For sale: Downtown book store, good condition

The Reader’s Corner, a much-loved used-book store on Montford Avenue in Asheville, has closed its doors. Its owners are looking to sell.

Gillian Coats attended Warren Wilson College and worked at Downtown Books & News before deciding to try her hand at running her own strore. Her parents, who have owned and operated Reader’s Corner in Raleigh for years, went into business with her, and the store was born at 31 Montford Ave. Also known as the preferred hang-out of Crumpet the cat, the business closed its doors last weekend.

In a recent interview, Coats said she “really loved running the store,” but the demands began taking a toll. “To make a used-book store really successful in this day and age, you have to sell books online.  You have to market yourself and brand yourself. You have to have coffee and events and snacks. It wasn’t something I, as a small-business person, had the time to do.”

Coats also fell in love with another medium — radio and audio production. She helped start Asheville’s low-power FM station, WPVM, and works on podcast production through New Mediacast Productions in Asheville.

Despite the power and allure of all things online, Coats adamantly maintains that local businesses hold the real power of community.

“I think in this era where everybody is heading toward the Internet, we shouldn’t forget the businesses that exist are about community. Not the virtual community, but the people that live next door to you and down the street, and a book store is an important part of that,” Coats said.

Coats leased the building housing the Reader’s Corner, which has about 20,000 used books, CDs and records, as well as DVDs and audio books. Anyone interested in taking over the store should contact Irv Coats at (919) 828-7024.

Coats said she hopes the book store will remain, and she said there’s one other bonus to owning your own business.

“Just from owning a small business in Asheville, you can become a minor celebrity.”

— Jason Sandford, multimedia editor


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25 thoughts on “For sale: Downtown book store, good condition

  1. William P Miller

    Well the fact is this.t don’t read like they used to. And those that do, go to Malaprop’s and Barnes & Noble. Being out in Montford is just not a good location. People should have a professional marketing study done before sinking their money into any small business. I do wish the owners luck.

  2. well, try running a bookstore out in Alexander, that’s even further than Montford, but I would not trade it for the world. Luckily, we sell our books nationally via the big chains, Amazon, etc. But, yes, people do not read nearly as much as they used to. After 30 years in the publishing and writing business, I see a major change.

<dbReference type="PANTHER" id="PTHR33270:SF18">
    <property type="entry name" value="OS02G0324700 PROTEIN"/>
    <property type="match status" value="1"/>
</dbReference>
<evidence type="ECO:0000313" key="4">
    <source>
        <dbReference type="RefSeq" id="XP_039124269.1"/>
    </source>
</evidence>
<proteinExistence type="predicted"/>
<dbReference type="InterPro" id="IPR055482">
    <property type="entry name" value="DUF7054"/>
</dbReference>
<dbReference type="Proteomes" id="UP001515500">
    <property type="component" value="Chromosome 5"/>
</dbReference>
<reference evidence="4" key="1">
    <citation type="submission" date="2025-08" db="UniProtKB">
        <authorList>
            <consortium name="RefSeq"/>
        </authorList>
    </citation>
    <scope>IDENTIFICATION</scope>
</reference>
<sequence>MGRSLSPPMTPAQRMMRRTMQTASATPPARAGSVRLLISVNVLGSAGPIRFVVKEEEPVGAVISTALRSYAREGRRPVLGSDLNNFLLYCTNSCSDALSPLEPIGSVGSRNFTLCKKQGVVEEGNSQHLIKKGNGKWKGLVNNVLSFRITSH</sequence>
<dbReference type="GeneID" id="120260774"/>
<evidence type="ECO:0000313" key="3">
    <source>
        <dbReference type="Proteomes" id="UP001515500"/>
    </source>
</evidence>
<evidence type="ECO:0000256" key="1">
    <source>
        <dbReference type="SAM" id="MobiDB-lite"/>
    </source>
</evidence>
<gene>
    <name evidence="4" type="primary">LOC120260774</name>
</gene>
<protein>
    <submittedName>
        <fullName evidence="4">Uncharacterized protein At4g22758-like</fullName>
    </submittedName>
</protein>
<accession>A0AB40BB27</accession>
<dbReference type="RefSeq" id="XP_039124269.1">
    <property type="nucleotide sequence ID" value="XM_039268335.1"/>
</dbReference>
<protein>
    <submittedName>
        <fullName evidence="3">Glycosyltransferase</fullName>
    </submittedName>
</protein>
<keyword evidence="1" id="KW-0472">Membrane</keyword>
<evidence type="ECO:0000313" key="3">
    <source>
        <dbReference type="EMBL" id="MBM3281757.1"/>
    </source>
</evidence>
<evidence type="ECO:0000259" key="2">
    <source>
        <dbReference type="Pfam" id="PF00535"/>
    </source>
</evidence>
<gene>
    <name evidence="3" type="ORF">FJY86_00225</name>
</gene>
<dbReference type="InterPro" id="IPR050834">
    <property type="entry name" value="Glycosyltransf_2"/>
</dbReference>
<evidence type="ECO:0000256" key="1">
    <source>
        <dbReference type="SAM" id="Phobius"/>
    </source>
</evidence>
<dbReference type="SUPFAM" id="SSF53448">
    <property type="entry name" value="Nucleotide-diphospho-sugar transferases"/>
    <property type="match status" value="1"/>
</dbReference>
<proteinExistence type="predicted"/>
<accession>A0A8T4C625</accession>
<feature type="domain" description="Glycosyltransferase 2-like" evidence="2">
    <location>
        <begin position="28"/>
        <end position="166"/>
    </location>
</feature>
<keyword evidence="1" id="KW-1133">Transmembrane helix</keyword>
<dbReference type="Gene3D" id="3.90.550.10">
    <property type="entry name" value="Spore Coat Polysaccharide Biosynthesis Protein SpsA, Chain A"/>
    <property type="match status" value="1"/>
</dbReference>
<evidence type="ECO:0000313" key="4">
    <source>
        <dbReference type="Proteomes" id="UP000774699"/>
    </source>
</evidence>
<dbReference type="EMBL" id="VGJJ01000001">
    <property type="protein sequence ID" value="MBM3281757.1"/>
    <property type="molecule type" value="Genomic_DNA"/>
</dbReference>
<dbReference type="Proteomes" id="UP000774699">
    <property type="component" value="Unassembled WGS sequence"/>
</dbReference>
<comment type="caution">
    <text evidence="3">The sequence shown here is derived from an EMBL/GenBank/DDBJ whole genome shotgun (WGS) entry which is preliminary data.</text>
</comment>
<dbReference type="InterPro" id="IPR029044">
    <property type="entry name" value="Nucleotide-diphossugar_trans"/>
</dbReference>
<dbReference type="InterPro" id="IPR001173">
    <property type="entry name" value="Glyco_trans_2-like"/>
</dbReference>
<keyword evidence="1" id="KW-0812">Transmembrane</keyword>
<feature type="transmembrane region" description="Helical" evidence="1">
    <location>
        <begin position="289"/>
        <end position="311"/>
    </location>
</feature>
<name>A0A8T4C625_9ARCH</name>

3. [b]Being out in Montford is just not a good location. People should have a professional marketing study done before sinking their money into any small business.[/b]

    I think it did work when it started, but times have changed.

    I can’t remember when the The Reader’s Corner opened — I’m thinking 1998 or so — but it seems like it has had quite a longevity considering its location. For a few years there in the late 1990s and early 2000s, that pocket of Montford was a regular stop for a lot of folks, including me. This was thanks in no small part to Viva Europa and Sweet Heaven, both of which have since closed.

    It was really a nice outing — you could eat lunch, browse for books and finish it all off with an ice cream.

    But being somewhat isolated, and with what I’d guess is a rapidly growing overhead and an increasingly competitive market (I buy most of my used books from Amazon, for instance), I’m not surprised to hear that the location isn’t working anymore.

  4. travelah

    It is a shame to see these trends developing. When we as a cultural people stop reading in favor of the quick sound bite or blog paragraph, we are losing a critical part of our social fabric. Personally, I cannot pass up a bookstore that has an inviting presence. Perhaps if the bookstore in question relocated closer to browsing of people, it might make a better go of it. In any event, it is hard to make the margins work on a small bookstore.

  5. thanks, Travelah… I cannot speak for Gillian but in my case I chose 30 years ago to invent my own job so I could stay here in my beloved mountains. So I established a publishing company on the old tobacco farm I grew up on. The world comes to me (or at least that part of it I want to) and I’ve made a very nice living. No WAY do I want to move into downtown Asheville. Money is not everything. ;-)

  6. Ladybug Girl

    It’s inevitable when any business closes, especially a small one, that the armchair quarterbacks will chime in on what the owners coulda or shoulda done differently. Of course those of us commenting are usually unaware of what the actual circumstances and resources of the people involved may have been, what may have gone on other than the lousy economy (as if that isn’t enough) to make the business outlook change dramatically from when they started.

    But having created something like this that contributed to the community in a positive way is a big accomplishment, even if it didn’t last forever. Let’s hope people don’t get scared to take chances and keep trying, or we really will be throwing up our hands and letting Amazon and Wal-Mart dictate what we read.

  7. I agree with all except Wal-Mart being a force in determining what we read. They’re not. Amazon, of course, is the big dog. When I first started publishing, Ingram controlled the market (they still are the largest bookstore distributor). If you were not in Ingram, you were not selling books. Now it’s Amazon. If you’re not on Amazon, you’re in trouble. Luckily we are… and I see the day when we publishers stop bothering trying to sell books to bookstores and just reply on online sales. … it’s the way the market is.

  8. travelah

    Ralph, I think you are right on target there. This is a large change in logistical distribution. The big “behind the scenes” players have always been there only to be replaced today with the new “on-line” distributor. Combine that with the giant bookstores (Barnes & Noble in particular which I like)and the entire market has permanently changed (good or bad).

  9. Ralph, I think that Ladybug was commenting on retail in general by mentioning Walmart, not just books.

    A big reason why a lot of us live here is the diversity of locally owned stores in the area. For a town this size, we shouldn’t have all the coffeeshops, book stores, record stores, bead shops, etc. Go to any larger city in the region and you will see less to none of these places.